A Wine Drinker’s Guide to Cocktails

Three different cocktails
Left, center: Photos by Tom Arena / Right: Photo by Aaron Graubart

If you’re a staunch wine drinker, you may not dabble into the world of cocktails too often. But for those looking to change up the routine with something completely different, there’s a mixed drink suited to any type of wine palate.

To make things a bit easier, we’ve put together a list of wines from a variety of flavor and aroma profiles, ranging from Assyrtiko to Cabernet Sauvignon, and matched them with cocktails that offer similar qualities. Find your new favorite below.



The Sazerac cocktail / Photo by Meg Baggott, styling by Dylan Garret
How to Make a Classic Sazerac

Like Cabernet Sauvignon, the Sazerac is a classic. The wine and cocktail are both deep with a complex array of flavors, including a fair amount of oak.

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West Side / Photo by Aaron Graubart
West Side Vodka Cocktail

Light, crisp and citrus-foward, the West Side cocktail, a blend of citrus vodka with freshly squeezed lemon, could appeal to Pinot Grigio drinkers.

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Photo by Tom Arena
Mezcal Margarita

Its smoky, salty and citrus-forward profile, gained in part from the volcanic ash soils of the Greek islands on which its grown, gives Assyrtiko something in common with a New World spirit: mezcal. Fans of this white grape who seek something bright with earthy depth, may enjoy a mezcal margarita.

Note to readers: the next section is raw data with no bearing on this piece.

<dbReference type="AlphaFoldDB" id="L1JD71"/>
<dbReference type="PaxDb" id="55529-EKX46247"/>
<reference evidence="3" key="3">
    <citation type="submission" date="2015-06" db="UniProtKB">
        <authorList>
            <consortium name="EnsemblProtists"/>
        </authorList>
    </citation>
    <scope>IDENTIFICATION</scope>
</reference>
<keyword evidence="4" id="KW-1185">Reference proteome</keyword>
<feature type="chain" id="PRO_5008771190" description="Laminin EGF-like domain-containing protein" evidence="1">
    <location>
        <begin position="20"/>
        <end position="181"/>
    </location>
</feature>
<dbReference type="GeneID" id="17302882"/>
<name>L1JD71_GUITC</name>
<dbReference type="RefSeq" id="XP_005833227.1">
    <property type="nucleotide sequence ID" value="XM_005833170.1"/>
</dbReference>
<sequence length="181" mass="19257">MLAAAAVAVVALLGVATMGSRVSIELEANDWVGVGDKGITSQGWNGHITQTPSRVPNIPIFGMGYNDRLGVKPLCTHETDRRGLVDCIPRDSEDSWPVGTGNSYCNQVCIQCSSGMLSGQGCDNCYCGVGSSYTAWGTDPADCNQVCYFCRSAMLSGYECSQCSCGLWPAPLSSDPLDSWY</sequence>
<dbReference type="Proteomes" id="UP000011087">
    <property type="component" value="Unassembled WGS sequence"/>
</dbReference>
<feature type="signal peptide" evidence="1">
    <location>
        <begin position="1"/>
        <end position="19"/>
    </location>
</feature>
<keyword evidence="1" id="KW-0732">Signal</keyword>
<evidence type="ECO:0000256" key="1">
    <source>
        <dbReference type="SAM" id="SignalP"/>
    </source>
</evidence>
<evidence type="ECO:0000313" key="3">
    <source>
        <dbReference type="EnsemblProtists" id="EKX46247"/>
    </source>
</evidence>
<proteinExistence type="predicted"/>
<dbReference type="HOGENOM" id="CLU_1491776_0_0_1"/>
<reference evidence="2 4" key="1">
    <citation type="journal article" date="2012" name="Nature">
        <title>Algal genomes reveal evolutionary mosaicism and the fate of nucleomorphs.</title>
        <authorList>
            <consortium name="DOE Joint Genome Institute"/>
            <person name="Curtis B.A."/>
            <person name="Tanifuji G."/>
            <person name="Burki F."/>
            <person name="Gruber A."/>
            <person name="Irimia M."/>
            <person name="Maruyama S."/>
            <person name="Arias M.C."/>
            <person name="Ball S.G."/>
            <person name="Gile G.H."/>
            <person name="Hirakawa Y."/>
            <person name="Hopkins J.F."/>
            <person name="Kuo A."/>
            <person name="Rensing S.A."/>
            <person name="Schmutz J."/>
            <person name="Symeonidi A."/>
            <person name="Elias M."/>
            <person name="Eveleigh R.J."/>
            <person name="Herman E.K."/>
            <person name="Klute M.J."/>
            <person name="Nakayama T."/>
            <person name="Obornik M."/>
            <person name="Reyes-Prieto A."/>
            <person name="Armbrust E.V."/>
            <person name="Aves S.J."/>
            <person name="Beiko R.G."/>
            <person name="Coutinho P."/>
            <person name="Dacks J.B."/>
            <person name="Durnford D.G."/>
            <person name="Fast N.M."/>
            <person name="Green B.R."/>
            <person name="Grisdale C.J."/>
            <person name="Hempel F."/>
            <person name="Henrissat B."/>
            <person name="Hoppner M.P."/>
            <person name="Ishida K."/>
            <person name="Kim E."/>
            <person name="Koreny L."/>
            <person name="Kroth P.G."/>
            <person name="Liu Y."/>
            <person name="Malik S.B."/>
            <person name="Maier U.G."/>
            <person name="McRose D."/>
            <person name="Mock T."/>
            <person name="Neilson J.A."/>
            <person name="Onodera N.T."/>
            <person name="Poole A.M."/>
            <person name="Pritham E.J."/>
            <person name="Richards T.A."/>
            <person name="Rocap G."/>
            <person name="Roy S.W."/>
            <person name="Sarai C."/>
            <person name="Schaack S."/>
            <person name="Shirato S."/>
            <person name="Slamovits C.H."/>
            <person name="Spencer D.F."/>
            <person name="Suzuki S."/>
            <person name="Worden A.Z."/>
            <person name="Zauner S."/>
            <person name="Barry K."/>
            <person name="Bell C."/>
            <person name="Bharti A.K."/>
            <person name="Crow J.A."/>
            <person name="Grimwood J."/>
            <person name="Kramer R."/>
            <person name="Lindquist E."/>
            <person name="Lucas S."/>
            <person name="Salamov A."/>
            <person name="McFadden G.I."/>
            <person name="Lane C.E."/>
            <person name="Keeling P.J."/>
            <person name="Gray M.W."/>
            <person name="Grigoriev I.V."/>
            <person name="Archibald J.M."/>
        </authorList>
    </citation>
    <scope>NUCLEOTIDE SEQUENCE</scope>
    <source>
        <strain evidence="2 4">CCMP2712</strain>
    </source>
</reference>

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Photo by Meg Baggott, styling by Dylan Garret
The Jack Rose Cocktail, a True American Classic

Many Chenin Blanc acolytes gravitate to the grape for its notes of green apple and orchard fruit. If these aromas and flavors are in your wine wheelhouse, you may enjoy this cocktail that showcases applejack, an American apple brandy, as well as fresh lemon for balanced acidity.

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How to Make a Cosmo the Right Way

Don’t scoff. Juicy, light, refreshing and subtle, with bright red-berry notes that can benefit from a bit of chill before sipping? This is the perfect description for a cocktail that’s basically a vodka margarita with a splash of cranberry.

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Photo by Sara Littlejohn / Styling by Dylan Garret
How to Make a Boulevardier

Velvety and ripe, often with a touch of oak, is an apt description of both Merlot and the Boulevardier cocktail. The sweet vermouth can help to reflect some of Merlot’s more plum-forward flavor aspects, while rye whiskey shares the wine’s barrel-aged characteristics. Both also pair well with a range of foods, particularly heartier full-flavored dishes.

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Published on April 3, 2021